Margins continue to shrink in valve market
Increasing production costs continue to put extreme pressure on suppliers of operating materials and supplies. Luckily for the plant engineering budget, suppliers won't enjoy the big price hikes they want. Manufacturers of valves illustrate the situation. Over the last 12 months, the cost to manufacture one unit of industry output increased by 12.
Increasing production costs continue to put extreme pressure on suppliers of operating materials and supplies. Luckily for the plant engineering budget, suppliers won't enjoy the big price hikes they want.
Manufacturers of valves illustrate the situation. Over the last 12 months, the cost to manufacture one unit of industry output increased by 12.1% and 13%, respectively, for the industrial valves and fluid power valves industries. Higher costs for raw materials like basic steel mill shapes and ferrous foundry products, have accounted for much of the damage.
Meanwhile, over the 12-month period ending January 2005, average product prices for valves increased less than 2%. This cost/price escalation mismatch has resulted in F-minus margin grades.
In the industrial valves industry, margins sit now at their lowest point since December 1995 and are exerting significant inflationary pressure. To bring margins back in line with 5-year average levels would require a price increase of 4.8%. Restoring margins to year-ago levels would mean a 6% jump.
As for the fluid power valves industry, suppliers currently spend $57.30 to make $100 of market-valued output. Average spending over the last 60 months has been $52.99. To close the $4.31 gap would mean an 8.2% price hike, if costs were held constant.
In 2005 suppliers will work hard at making bottom-line repairs. Average tags for valves will gain less than 2.5% between 2004:Q4 and 2005:Q4. Though small, this increase will have a significant bottom-line impact. While tags will be increasing, per-unit manufacturing costs will be falling 2.7% for industrial valves and 3.4% for fluid power valves. In the fluid power valves industry, that cost drop combined with modest price hikes will boost margins $3.28 for each $100 of product sold.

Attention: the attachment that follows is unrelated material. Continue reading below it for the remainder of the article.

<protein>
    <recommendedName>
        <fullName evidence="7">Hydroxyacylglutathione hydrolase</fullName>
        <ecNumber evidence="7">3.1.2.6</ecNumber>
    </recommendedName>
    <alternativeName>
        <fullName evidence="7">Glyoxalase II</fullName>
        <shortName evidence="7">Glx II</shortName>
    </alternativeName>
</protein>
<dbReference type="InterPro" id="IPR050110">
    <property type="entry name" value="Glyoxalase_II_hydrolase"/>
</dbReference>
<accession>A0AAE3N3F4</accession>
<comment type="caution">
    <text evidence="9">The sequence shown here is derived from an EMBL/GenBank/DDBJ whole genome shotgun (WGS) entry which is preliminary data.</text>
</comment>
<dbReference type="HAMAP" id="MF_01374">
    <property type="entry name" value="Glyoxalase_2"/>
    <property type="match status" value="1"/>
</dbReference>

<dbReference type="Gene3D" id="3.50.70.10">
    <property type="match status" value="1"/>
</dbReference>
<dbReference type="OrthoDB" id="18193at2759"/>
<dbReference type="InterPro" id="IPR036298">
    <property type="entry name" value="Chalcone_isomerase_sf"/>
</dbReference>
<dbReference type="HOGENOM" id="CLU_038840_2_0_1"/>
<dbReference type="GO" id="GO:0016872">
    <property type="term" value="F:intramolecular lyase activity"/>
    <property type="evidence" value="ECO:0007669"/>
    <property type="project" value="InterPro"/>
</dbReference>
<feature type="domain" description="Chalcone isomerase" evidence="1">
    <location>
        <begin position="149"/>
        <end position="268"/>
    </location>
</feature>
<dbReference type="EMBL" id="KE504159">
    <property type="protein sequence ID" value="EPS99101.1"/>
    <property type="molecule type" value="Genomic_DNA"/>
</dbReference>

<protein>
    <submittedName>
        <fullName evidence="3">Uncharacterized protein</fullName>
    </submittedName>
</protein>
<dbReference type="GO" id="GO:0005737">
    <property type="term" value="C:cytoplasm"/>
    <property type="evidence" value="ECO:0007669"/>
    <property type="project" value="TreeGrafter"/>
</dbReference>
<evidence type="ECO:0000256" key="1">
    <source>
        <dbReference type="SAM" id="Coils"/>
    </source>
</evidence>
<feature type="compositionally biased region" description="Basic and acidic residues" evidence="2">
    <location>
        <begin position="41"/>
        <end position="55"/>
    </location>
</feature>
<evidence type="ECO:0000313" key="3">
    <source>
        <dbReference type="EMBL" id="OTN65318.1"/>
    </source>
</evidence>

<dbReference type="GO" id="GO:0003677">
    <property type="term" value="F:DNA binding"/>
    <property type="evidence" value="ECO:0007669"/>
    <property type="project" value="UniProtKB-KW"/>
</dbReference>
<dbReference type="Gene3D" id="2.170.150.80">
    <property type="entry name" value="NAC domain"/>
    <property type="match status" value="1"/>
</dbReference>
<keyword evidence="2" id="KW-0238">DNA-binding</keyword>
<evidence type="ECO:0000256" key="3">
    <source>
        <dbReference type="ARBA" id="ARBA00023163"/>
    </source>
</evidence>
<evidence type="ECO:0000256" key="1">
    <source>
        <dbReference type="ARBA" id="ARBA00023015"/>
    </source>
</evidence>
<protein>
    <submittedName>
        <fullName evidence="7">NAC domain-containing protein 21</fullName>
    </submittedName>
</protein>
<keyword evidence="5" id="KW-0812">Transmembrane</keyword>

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Average Product Prices (1) % Change
Direct Manufacturing Costs (2) and Margins Grade
Growth in U.S. End Markets (3) % Change During 12 Months Ending
3 months ago
3 months ago
1 Average product price changes are calculated from the producer price index for each 4-digit SIC (standard industrial classification) industry from the U.S. Bureau of Labor Statistics.
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Before the calendar turned, 2016 already had the makings of a pivotal year for manufacturing, and for the world.
There were the big events for the year, including the United States as Partner Country at Hannover Messe in April and the 2016 International Manufacturing Technology Show in Chicago in September. There's also the matter of the U.S. presidential elections in November, which promise to shape policy in manufacturing for years to come.
But the year started with global economic turmoil, as a slowdown in Chinese manufacturing triggered a worldwide stock hiccup that sent values plummeting. The continued plunge in world oil prices has resulted in a slowdown in exploration and, by extension, the manufacture of exploration equipment.
Read more: 2015 Salary Survey